Speech by Andrew Bailey, delivered at the Lord Mayor's City Banquet at Mansion House.
Speaker: Andrew Bailey, Chief Executive
Event: Lord Mayor's City Banquet
Delivered: 24 October 2019
Note: this is the speech as drafted and may differ from the delivered version
- There are strong benefits from free trade and open global financial markets and the FCA will continue to support them
- A biq question for the FCA is how we reconcile risk taking with investor protection. What are the boundaries for this risk taking and when should the regulator intervene, and with what consequences?
- Part of the criticism the FCA faces is justified. We should improve our efficiency – which, is why we want to make a major investment in data analytics to give our staff more effective tools to do the job
As ever, it is a great pleasure to be here at the Annual City Banquet – the one time in the year you can let your hair down with the regulators, so to speak.
I must start by thanking you Lord Mayor for your year of service – you are looking encouragingly fresh and energetic despite several times a day having to explain the logic and coherence of unfolding events in this country.
What to speak about tonight? In case of unforeseen events – surely not – I prepared several speeches, and then I wondered if you really did want to hear another one on the Derivatives Trading Obligation.
So, avoiding that temptation, I want to begin by stepping back to draw out some of the forces shaping the issues we deal with today and particularly how we strike an appropriate balance between risk taking and consumer protection.
And, yes, Brexit is a big part of these contemporary issues. But, it is not the only part by any means. This helps to explain why our work on the Future of Regulation extends beyond the implications of Brexit.
Issues affecting the FCA
I am going to focus on a number of the deeper issues that very much affect us at the FCA.
First, really since the 1980s, we have seen a re-integration of the world economy, and we have seen national financial markets re-integrate with the international or euro markets which had emerged centred in the City. We are still catching up with some of the implications of that re-integration – most obviously in the reform of risk-free interest rates and end of Libor.
There are strong benefits from free trade and open global financial markets. The alternatives produce worse outcomes as history demonstrates.
But, they don’t benefit everyone all of the time. The established prescription is that other policies should be deployed actively to manage those unwelcome effects. In the wake of the global financial crisis there has been a determined response to provide effective regulation in order to preserve and maintain global open markets.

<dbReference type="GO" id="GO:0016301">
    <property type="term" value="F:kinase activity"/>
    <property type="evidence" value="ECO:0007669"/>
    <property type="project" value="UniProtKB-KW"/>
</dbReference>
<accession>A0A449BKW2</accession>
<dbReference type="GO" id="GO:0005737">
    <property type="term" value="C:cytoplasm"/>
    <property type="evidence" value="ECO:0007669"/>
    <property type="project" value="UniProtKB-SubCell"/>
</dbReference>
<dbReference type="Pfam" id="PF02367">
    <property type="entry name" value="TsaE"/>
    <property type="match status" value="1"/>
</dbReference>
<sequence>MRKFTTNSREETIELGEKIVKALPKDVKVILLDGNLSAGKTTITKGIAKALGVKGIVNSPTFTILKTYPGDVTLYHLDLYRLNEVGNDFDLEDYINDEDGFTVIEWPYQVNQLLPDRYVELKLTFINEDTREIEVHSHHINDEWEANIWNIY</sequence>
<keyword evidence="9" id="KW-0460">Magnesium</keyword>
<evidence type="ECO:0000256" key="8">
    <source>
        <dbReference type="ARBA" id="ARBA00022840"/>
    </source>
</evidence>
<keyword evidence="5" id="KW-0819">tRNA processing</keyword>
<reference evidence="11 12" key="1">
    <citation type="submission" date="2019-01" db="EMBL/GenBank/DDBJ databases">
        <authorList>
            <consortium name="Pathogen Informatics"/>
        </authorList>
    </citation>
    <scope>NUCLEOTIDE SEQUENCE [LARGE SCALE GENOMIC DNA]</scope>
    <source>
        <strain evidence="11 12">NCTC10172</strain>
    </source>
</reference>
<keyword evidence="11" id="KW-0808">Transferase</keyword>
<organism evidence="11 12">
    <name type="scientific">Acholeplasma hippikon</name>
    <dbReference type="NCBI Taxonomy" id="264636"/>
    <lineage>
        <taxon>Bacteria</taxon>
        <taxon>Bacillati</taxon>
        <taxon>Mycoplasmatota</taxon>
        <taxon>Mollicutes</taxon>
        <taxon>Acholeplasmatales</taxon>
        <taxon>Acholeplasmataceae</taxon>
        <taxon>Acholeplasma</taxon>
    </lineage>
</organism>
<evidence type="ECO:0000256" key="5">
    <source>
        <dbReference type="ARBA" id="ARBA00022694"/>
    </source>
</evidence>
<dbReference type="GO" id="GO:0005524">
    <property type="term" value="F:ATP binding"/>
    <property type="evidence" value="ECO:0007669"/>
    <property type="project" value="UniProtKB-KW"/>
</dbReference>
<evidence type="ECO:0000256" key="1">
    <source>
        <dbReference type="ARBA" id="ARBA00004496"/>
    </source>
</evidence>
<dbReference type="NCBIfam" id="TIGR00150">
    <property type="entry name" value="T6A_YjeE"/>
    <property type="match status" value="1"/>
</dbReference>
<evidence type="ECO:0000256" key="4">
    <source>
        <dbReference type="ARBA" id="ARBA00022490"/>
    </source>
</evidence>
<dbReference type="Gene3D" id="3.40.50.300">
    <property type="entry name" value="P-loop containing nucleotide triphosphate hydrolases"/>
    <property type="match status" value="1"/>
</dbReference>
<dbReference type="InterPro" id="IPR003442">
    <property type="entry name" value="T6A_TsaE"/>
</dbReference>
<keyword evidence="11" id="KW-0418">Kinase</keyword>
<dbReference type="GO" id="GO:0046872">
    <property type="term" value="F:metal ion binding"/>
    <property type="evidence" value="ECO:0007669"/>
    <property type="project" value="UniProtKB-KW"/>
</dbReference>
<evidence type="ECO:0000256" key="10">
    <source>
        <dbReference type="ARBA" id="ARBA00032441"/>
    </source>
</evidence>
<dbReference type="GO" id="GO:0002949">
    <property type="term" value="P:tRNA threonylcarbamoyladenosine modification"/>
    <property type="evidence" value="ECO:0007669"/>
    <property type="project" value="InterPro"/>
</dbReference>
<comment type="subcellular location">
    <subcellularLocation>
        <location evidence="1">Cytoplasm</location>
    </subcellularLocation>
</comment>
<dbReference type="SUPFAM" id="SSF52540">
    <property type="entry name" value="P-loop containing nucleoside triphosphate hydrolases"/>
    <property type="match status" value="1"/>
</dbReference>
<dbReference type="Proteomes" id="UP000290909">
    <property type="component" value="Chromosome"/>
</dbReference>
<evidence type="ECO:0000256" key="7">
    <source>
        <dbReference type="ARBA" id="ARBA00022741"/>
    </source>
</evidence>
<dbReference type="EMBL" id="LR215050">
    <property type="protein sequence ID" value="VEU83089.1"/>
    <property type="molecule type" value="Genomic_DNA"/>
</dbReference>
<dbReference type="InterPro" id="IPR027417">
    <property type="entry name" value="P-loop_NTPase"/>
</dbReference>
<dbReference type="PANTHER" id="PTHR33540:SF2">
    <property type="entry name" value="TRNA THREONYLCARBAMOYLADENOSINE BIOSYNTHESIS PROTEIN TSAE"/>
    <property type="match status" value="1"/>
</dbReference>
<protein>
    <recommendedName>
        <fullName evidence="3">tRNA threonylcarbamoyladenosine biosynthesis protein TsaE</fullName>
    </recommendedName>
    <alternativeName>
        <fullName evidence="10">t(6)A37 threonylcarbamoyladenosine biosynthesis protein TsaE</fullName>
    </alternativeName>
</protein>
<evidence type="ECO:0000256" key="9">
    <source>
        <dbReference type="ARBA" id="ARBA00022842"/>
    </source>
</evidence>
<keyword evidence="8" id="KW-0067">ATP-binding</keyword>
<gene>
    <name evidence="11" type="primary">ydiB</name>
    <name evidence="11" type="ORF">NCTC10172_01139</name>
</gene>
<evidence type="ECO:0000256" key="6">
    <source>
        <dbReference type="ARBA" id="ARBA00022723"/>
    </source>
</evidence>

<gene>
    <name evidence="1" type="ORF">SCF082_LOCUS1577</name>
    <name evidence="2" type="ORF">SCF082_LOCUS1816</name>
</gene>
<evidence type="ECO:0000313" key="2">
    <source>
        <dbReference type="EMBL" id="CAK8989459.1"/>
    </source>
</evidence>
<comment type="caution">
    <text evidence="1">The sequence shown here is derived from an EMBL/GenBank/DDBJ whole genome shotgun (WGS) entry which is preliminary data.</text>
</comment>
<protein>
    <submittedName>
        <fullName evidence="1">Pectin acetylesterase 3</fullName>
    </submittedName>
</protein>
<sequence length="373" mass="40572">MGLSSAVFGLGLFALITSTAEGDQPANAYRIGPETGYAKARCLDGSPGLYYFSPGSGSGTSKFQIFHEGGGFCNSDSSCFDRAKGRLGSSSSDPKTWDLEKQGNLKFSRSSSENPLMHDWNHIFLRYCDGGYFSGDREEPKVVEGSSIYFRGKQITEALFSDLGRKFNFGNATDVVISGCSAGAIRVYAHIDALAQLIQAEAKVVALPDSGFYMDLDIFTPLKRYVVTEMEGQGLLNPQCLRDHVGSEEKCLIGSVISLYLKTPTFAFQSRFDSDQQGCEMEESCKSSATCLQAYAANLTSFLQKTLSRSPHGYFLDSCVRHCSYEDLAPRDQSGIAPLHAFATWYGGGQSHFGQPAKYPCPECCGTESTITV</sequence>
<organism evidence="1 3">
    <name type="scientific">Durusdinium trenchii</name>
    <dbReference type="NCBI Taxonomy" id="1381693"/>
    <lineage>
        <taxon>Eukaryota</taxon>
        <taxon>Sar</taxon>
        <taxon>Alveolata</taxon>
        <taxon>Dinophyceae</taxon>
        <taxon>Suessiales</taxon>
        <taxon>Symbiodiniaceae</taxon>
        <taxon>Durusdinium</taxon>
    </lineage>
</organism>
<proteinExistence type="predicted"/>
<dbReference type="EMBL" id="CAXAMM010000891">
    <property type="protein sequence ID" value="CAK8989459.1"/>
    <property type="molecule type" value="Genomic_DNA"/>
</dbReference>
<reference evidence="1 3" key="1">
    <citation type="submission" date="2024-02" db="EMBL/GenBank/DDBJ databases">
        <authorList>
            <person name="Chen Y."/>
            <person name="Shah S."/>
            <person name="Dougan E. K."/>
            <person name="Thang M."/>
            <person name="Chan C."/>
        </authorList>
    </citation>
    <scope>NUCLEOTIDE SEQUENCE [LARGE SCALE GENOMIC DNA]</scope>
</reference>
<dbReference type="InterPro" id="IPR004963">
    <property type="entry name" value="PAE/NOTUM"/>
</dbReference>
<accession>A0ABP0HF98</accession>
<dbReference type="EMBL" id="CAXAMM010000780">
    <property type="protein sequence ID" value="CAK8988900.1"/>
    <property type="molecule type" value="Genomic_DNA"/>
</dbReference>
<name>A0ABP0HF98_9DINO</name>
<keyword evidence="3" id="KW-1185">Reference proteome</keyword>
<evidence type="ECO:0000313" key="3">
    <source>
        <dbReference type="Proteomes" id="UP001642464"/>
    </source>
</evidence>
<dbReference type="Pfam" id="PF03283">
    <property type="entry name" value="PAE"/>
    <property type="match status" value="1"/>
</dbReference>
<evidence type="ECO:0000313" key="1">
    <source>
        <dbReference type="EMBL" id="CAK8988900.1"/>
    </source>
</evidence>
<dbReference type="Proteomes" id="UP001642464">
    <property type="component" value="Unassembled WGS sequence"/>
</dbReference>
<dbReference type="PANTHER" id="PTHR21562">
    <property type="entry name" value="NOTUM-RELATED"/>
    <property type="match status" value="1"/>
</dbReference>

We want to continue to support and encourage open global financial markets – and I mean global not regional. It’s worth remembering what the G20 has said in this respect.
The G20 has called for ‘jurisdictions and regulators to defer to each other when it is justified by the quality of their respective regimes, based on similar outcomes, in a non-discriminatory way, paying due respect to home country regulation regimes’ .
Financial regulatory systems in different countries, prudential and conduct, grow up independently but usually seeking to achieve common goals and outcomes. For prudential regulation there are rather more global standards which provide a common base for regulation, whereas in conduct regulation there is more use of common principles and objectives.
There is then a judgment on whether those regulatory systems deliver sufficiently similar outcomes, and this is the basis for judging so-called equivalence and deferment.
It does not require identical rules, and thus not rule taking by one or other parties.
Let me move on to a second major longer-run development, namely that we have come to accept that economic growth and development is shaped in part at least by institutions (private and public) and how they operate, and by public policies.
They affect, among other things, the price and availability of investment capital, and the rate of innovation and technology transfer. Competition is an important determinant of growth and distributional issues and is more likely to be present in a State that operates an effective legal system and accompanying public policies.
In the 1980s this would have been viewed as a political statement, today I don’t regard it as such at all. Public policy and regulation is a necessary but not sufficient component of growth and effective markets, which is not of course to say that we get it right all of the time.
A third major development has been the growth of the knowledge-based economy, most obviously for finance the importance of Fintech. For a long time we made speeches about the likelihood of innovation and what it might do to financial services, now it is really happening.
But, at least in one important respect, it is not happening exactly as many predicted. The tech economy is no different in terms of its specialisation which is deeply embedded in innovation.
It is more dependent on human capital rather than financial investment (though of course it needs the latter).
There were predictions that this relative dependence on human capital and a skilled workforce would lead to an extremely footloose industry with less geographical concentration and less dependence on co-location because the internet is such an efficient medium of communication – this is a pretty standard prediction of traditional trade theory.
To which, it is reasonable to respond, ‘Have you been to Hoxton recently’.
So far, but let’s not take anything for granted, the knowledge economy has turned out to be more location specific and thus fixed than traditional trade theory predicted.
But, we should be clear that this state of affairs, and the City’s gain here, depends on some important contributory factors.
Going back to my second development, it does depend on effective private and public institutions, an effective legal system that supports clarity of contracts and ownership, a favourable investment market both for investment in private initiatives and for investment in public goods (infrastructure), and yes a supportive regulatory environment.
I hope you don’t mind that at this point I must name check FCA Innovate and our Sandbox and all the initiatives that go with it such as our TechSprints. If you have not been part of one of our Sprints, you have missed regulation but not as you know it.
We should not take the location of our Fintech sector for granted – hubris is never a good thing. But if we understand what supports it and has led to it developing, we stand a better chance of nurturing it.
The other side of the picture